The Constance and Buckham’s Bay Community Association partnered with the City of Ottawa’s Parks, Recreation and Cultural Services, and OPL to expand their community centre in 2013. This provided OPL the opportunity to leave its former 519 sq. ft. Constance Bay branch for a bright new 1,100 sq ft. ground floor location in the new addition. The relocated branch opened to the public on September 3, 2015.

Elmvale Acres (7,493 sq. ft.) was refreshed in 2013 with a new layout, carpeting, paint and new furniture and shelving. In 2015, it underwent a RFID retrofit which added a new accessible entrance to the branch along with self checkout units and a new service hub. The branch reopened to the public after this second phase of work was completed on December 9, 2015.

On September 6, 2016 the OPL Board approved the following branch renewal priorities for 2016-2021:


  • Type: Standalone
  • Ownership: Owned
  • Year Built: 1918
  • Last Date Modified: 1982
  • Size (sq. ft.): 6,089
  • Renewal Requirement: Renovation


  • Type:Standalone
  • Ownership: Owned
  • Year Built: 1967
  • Last Date Modified: 1989
  • Size (sq. ft.): 9,744
  • Renewal Requirement: Renovation

North Gower

  • Type:Archives Building
  • Ownership: Leased
  • Year Built: 1972
  • Last Date Modified: 2016
  • Size (sq. ft.): 2,364
  • Renewal Requirement: 20% expansion


  • Type:Standalone
  • Ownership: Owned
  • Year Built: 1995
  • Last Date Modified: -
  • Size (sq. ft.): 17,183
  • Renewal Requirement: Renovation

New Buildings

The 2016 Library Facilities Investment and Growth Planning Study (LFIGPS) provides an updated growth analysis for all areas of the city. The report then identifies specific areas of the city where future needs for library facilities exist to serve these communities over the next 20 years.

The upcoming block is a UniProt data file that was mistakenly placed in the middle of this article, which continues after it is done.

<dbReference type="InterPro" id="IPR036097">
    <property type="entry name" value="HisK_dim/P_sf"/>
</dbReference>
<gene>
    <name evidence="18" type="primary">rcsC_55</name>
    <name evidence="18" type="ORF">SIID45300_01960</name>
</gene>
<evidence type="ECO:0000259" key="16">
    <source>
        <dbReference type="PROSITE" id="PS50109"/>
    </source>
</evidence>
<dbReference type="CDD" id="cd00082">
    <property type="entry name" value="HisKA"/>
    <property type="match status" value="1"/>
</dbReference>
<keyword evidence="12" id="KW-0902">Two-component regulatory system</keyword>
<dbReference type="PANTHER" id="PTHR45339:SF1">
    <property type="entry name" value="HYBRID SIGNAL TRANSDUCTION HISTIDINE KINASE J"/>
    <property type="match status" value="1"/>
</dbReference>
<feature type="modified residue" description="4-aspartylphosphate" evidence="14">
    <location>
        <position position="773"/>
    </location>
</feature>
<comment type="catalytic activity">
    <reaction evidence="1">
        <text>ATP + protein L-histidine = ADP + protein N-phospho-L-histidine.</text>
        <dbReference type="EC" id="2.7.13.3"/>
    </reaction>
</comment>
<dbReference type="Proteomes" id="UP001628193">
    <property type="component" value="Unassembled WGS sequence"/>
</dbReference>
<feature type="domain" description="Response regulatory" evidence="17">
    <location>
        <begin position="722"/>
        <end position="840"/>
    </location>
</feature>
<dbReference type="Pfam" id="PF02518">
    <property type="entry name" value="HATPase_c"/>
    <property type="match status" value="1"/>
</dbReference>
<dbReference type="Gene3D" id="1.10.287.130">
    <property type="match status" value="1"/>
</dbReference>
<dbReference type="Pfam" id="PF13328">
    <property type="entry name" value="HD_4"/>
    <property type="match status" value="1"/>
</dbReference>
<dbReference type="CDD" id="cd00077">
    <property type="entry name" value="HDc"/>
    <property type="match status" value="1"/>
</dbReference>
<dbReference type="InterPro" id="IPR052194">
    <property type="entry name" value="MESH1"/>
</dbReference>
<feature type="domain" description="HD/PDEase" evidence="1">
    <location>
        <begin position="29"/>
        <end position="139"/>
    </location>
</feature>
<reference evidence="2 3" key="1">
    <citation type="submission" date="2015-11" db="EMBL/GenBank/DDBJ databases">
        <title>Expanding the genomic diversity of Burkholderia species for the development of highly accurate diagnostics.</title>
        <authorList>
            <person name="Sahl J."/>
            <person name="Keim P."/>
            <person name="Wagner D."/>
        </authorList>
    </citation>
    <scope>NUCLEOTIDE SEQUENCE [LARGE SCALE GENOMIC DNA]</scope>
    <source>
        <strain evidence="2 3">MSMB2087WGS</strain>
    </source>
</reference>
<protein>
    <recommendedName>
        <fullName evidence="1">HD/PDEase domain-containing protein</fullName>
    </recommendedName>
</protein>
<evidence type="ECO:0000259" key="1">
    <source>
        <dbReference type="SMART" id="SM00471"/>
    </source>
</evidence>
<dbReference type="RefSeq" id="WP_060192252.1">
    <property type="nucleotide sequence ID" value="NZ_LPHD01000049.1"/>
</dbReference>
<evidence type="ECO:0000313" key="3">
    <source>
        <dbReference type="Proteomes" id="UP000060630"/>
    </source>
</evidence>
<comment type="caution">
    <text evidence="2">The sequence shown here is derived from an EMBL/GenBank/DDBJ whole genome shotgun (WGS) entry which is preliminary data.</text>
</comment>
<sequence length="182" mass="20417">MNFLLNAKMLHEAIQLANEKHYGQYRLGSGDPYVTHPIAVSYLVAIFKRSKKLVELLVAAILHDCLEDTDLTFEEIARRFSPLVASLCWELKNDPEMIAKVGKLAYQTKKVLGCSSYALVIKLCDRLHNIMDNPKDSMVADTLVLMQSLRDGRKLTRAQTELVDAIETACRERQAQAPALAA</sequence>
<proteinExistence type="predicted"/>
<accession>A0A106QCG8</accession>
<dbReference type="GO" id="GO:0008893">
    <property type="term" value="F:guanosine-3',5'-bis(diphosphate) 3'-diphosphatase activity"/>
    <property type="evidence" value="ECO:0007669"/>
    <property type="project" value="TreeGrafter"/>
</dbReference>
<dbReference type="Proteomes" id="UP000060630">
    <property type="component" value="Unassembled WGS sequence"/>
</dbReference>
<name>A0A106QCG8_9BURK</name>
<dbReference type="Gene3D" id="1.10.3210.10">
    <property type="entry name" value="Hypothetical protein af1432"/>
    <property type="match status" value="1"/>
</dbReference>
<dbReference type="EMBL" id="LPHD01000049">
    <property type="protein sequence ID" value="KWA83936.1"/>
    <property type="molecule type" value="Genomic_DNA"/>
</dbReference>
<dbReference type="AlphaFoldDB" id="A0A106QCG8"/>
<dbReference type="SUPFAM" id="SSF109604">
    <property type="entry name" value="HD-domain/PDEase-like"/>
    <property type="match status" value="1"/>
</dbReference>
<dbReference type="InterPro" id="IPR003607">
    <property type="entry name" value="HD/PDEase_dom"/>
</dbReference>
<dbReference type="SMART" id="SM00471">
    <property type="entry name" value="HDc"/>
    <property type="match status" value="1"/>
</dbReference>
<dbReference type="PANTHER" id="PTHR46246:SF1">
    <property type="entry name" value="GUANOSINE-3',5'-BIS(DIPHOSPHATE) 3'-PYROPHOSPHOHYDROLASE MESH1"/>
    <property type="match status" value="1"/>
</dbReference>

The LFIGPS projections identify high levels of growth in the south suburban district of Barrhaven/Riverside South with significant levels of growth in the west (Kanata/Stittsville) and in the eastern (Orléans) suburbs. Smaller amounts of growth were identified in the central urban areas inside the Greenbelt (resulting from intensification). Finally, small amounts of growth were also seen in the rural districts.

Facility requirements were determined as a result of a gap analysis which compared the current amount of library facility space in twelve geographic zones with projected future requirements based on the growth data analysis. The overall facilities gap is projected to reach 59,457 square feet by 2023, and will continue rising to 92,502 square feet by 2031.

In light of the LFIGPS findings, staff recommended addressing this gap through a program of new branches in Riverside South, Orléans, and South Barrhaven starting in 2018. Building this new infrastructure is contingent on population growth and the City’s approval of required capital and operating funds. A facility in the Riverside South community is OPL’s current new branch priority. Public consultations on this project will take place before and after the start of the architectural design phase.​